By Learning Trainee Kirstie Bingham
Have you ever had the urge to graffiti? To loudly declare to the world I was here? Well Robert Burns certainly did, and he chose a way with great style and panache too. His was no illegible scrawls or splashes of indescribable colour that we often see now. Instead he scratched his immortal thoughts onto panes of glass. Burns’s creativity was definitely not restricted to certain times of the day or even when he had a handy piece of parchment available. This is evident during his highland tour, when Robert decided to leave a distinctive trail of graffiti in the places he visited. He left behind a series of poems and lines inscribed on chimney pieces and on the window panes of several inns he stayed in.
On the first night of his tour, Burns and his companion William Nicol stayed overnight at the Cross Keys Inn in Falkirk in 1787. This was the beginning of his window pane graffiti trail. Robert had recently acquired a diamond tipped stylus, which he used to scratch four lines into the window pane. The lines entreat that all men who are good to women should be rewarded:
‘Sound be his sleep and blythe his morn,
That never did a lassie wrang;
Who poverty ne’er held in scorn,
For misery ever tholed a pang.’
There are some who question Robert Burn’s relationships with women, and whether he deserved a reward for his ‘good’ treatment of women. Nevertheless, this was not the last of his unusual writings in August 1787. In the royal burgh of Stirling he visited a seat of the Scottish Kings, Stirling Castle. The castle at the time of his visit was in a ruinous state, and this roused Burns’s Jacobitism for the Stewart Kings of previously. In a letter to Robert Muir, Burns outlined his day in Stirling and his indignation at what had occurred to the castle and the fallen Stewarts. These were the ten lines he wrote on his room’s window at the Wingate’s Inn (now the Golden Lion Hotel):
“Here Stewarts once in triumph reigned,
And laws for Scotland’s weal ordained;
But now unroofed their palace stands,
Their sceptre’s swayed by other hands;
Fallen, indeed, and to the earth
Whence grovelling reptiles take their birth,
The injured Stewart line is gone.
A race outlandish fills their throne;
An idiot race, to honour lost;
Who knows them best despise them most.”
This poem is highly critical of the Hanoverian monarchy that had replaced the Stewart Kings. George III was on the throne in 1787 and he is still known today as the Mad King, a member of the ‘idiot race’ as Burns scathingly wrote. In addition to this, the Hanoverians were still seen as alien foreigners, ‘a race outlandish’ that dared to occupy the throne of ‘the injured Stewart line.’ These words, although poetical, are no less treasonous for their meaning. Burns saw the danger of this particular window graffiti and returned later to break the glass to avoid prosecution. Yet these lines almost ruined his chances to become an Excise man later, since he was interrogated ‘like a child about my matters, and blamed and schooled for my inscription on a Stirling window.’ Despite this attempt to erase his glass scribblings, the Stirling Lines have been remembered. The Golden Lion lost the broken fragments of the original Stirling Lines in a fire that occurred last century, but they have been re-engraved for a display dedicated to Robert Burns in the Stirling Smith Art Gallery and Museum.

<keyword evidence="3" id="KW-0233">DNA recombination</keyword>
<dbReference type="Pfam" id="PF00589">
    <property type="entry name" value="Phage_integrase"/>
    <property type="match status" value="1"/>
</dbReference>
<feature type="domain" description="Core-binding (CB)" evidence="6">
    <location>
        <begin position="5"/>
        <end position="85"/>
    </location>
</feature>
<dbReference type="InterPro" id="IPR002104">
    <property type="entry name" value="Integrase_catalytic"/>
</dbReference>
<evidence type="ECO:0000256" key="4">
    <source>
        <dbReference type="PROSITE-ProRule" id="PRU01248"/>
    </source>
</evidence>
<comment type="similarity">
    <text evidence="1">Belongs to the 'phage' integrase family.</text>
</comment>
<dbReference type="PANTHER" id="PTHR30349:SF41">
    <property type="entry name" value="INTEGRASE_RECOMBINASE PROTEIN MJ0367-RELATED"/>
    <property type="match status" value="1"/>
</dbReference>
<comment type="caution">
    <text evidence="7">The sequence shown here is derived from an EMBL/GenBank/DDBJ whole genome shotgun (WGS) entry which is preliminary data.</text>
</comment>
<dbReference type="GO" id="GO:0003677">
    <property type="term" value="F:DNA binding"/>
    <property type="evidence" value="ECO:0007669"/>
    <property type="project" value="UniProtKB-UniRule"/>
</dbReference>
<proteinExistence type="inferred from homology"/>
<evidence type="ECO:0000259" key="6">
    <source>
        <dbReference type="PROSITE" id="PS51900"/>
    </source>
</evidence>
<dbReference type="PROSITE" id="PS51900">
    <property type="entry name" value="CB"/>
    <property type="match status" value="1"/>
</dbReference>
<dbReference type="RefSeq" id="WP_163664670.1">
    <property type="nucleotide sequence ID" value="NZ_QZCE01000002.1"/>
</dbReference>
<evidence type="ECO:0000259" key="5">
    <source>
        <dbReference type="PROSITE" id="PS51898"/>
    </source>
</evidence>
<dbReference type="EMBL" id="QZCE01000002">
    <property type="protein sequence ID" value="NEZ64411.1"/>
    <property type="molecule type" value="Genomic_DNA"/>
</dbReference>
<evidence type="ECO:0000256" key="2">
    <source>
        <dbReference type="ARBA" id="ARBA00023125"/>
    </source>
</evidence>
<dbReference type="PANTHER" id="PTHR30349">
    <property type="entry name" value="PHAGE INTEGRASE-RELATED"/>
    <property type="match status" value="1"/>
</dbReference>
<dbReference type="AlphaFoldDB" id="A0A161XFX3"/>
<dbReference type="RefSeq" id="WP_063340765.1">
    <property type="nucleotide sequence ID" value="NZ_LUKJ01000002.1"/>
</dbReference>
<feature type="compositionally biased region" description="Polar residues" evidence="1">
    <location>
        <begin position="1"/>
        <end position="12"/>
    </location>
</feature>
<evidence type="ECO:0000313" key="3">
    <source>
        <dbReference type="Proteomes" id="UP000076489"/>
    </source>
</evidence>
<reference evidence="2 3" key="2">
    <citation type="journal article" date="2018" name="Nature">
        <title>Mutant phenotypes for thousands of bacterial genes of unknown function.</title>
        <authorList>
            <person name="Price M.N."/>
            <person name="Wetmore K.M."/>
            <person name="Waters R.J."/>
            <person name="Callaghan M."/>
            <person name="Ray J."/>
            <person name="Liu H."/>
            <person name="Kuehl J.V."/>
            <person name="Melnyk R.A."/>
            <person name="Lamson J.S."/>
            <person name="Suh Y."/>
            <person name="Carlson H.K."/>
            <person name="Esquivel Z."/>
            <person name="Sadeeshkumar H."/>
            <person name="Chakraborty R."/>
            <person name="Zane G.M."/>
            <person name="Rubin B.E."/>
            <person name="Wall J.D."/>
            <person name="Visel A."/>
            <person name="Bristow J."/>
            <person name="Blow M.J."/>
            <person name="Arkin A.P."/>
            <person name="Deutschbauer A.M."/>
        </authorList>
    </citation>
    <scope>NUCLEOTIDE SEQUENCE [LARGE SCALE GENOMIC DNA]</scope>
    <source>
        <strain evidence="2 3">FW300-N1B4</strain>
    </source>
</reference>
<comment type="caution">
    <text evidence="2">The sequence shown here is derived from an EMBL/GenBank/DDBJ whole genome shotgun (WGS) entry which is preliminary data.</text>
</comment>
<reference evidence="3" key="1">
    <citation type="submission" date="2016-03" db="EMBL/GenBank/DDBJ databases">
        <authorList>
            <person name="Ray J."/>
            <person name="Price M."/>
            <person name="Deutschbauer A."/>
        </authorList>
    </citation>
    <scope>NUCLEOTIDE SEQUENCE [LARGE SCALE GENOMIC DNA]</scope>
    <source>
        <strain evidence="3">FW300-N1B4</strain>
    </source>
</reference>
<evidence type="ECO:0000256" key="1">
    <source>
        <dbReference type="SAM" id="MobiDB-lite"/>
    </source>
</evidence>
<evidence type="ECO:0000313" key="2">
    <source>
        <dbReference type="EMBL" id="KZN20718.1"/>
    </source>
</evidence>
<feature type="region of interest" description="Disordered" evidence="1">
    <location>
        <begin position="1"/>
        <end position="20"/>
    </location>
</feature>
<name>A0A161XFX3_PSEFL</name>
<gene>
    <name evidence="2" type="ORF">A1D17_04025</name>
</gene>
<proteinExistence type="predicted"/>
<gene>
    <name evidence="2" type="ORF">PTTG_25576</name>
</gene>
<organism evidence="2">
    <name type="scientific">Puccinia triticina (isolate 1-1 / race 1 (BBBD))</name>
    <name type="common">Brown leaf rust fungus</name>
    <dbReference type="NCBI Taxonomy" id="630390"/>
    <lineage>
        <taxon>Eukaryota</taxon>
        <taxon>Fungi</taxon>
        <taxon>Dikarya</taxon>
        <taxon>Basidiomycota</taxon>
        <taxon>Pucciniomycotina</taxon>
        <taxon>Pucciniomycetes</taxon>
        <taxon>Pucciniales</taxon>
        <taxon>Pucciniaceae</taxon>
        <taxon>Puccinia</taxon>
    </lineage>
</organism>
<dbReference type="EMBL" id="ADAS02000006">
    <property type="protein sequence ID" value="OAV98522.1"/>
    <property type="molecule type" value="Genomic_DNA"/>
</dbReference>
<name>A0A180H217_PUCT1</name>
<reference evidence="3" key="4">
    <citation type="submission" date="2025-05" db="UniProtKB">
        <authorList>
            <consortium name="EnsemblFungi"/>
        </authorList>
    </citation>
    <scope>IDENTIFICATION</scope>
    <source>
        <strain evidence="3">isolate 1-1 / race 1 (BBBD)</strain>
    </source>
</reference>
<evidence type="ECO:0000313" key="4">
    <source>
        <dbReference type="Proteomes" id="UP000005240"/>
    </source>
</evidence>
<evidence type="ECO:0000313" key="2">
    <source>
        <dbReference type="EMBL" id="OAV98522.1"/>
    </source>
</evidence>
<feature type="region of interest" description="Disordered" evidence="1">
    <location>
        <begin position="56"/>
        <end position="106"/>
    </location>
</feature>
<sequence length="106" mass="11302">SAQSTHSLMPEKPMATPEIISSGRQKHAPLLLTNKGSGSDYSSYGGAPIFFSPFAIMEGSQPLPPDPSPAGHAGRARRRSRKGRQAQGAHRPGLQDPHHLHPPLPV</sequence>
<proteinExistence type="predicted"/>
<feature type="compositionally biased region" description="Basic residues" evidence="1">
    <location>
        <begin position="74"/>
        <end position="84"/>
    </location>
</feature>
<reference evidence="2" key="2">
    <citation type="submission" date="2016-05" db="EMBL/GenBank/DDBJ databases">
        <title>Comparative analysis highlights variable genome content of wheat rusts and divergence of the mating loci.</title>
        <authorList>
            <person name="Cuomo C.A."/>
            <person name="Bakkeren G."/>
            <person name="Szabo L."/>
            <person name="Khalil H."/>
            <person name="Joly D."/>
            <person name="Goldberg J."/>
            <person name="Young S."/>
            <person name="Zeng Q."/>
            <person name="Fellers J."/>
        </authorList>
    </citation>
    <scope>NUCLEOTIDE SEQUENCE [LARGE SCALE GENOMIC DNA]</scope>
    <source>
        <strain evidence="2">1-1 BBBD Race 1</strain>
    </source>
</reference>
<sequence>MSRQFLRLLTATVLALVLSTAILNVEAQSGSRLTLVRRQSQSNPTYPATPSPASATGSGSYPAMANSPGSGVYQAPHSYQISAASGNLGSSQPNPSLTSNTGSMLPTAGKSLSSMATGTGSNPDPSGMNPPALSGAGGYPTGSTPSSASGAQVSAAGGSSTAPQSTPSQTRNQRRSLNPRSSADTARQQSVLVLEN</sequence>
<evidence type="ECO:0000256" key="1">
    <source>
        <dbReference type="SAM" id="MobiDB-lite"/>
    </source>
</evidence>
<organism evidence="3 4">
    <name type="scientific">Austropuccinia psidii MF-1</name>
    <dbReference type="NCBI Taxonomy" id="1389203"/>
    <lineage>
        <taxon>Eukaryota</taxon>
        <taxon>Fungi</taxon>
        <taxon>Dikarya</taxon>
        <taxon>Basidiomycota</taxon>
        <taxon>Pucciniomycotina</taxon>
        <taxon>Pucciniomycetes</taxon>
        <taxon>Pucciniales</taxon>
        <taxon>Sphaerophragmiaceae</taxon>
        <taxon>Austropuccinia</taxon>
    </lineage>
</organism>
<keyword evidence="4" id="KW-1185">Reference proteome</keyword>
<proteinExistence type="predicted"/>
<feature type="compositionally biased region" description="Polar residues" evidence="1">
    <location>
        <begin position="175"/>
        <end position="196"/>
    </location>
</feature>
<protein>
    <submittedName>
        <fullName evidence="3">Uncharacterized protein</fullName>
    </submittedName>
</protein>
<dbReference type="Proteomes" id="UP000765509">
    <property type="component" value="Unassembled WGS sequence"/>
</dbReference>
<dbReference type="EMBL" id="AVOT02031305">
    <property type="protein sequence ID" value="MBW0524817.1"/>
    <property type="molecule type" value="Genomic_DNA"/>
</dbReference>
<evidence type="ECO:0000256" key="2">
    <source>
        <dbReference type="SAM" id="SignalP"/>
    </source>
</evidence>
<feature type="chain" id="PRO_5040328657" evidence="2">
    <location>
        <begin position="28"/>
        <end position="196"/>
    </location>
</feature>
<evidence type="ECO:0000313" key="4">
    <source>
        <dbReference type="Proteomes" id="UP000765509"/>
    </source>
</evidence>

Robert Burns had not lost his taste for window graffiti after Stirling, even though these particular lines could have seen him arrested for treason. In 1790, he once again lifted his diamond-tipped stylus and started engraving on several window panes in the Globe Inn in Dumfries. This time Burns decided to omit his opinions on the monarchy, and focused on the relative merits of sex and war instead.
‘I MURDER hate by field or flood,
Tho’ glory’s name may screen us;
In wars at home I’ll spend my blood,
Life-giving wars of Venus:
The deities that I adore
Are social Peace and Plenty;
I’m better pleased to make one more,
Than be the death of twenty.’
Burns was a lover rather than a fighter, evident perhaps from his many offspring from several different women. He practiced what he wrote, and he had an affair with a barmaid called Anna Park in the same room he wrote these lines. Their relationship together produced a daughter; Elizabeth Park Burns, who was raised with Robert’s other children by Jean.
Robert Burns was a prolific writer across numerous genres, these window panes inscribed with his lines testifies to that. He believed women should be treated in a good manner, and that such men would be justly rewarded in return. He played with this idea of loving women by comparing war with love and sex. It gives life to the old adage of men being ‘lovers’ or ‘fighters.’ Robert Burns was indeed a romantic, but he was also more than that, he was a highly educated and politically opinionated man. This is obvious from his most famous window graffiti, The Stirling Lines, in which his love of Scotland and his nationalistic fervour is clear. All three examples of his window graffiti paint a picture of an unusual man, one who did not necessarily conform to society’s expectations or rules.
The window graffiti from Falkirk and Dumfries are displayed within the museum’s collection for you to see. If you also head into the cottage you will see generations of graffiti carved into the cottage doors, and one visitor even followed Robert Burns’s example and left a message on a window pane in 1881.
By Learning Trainee Kirstie Bingham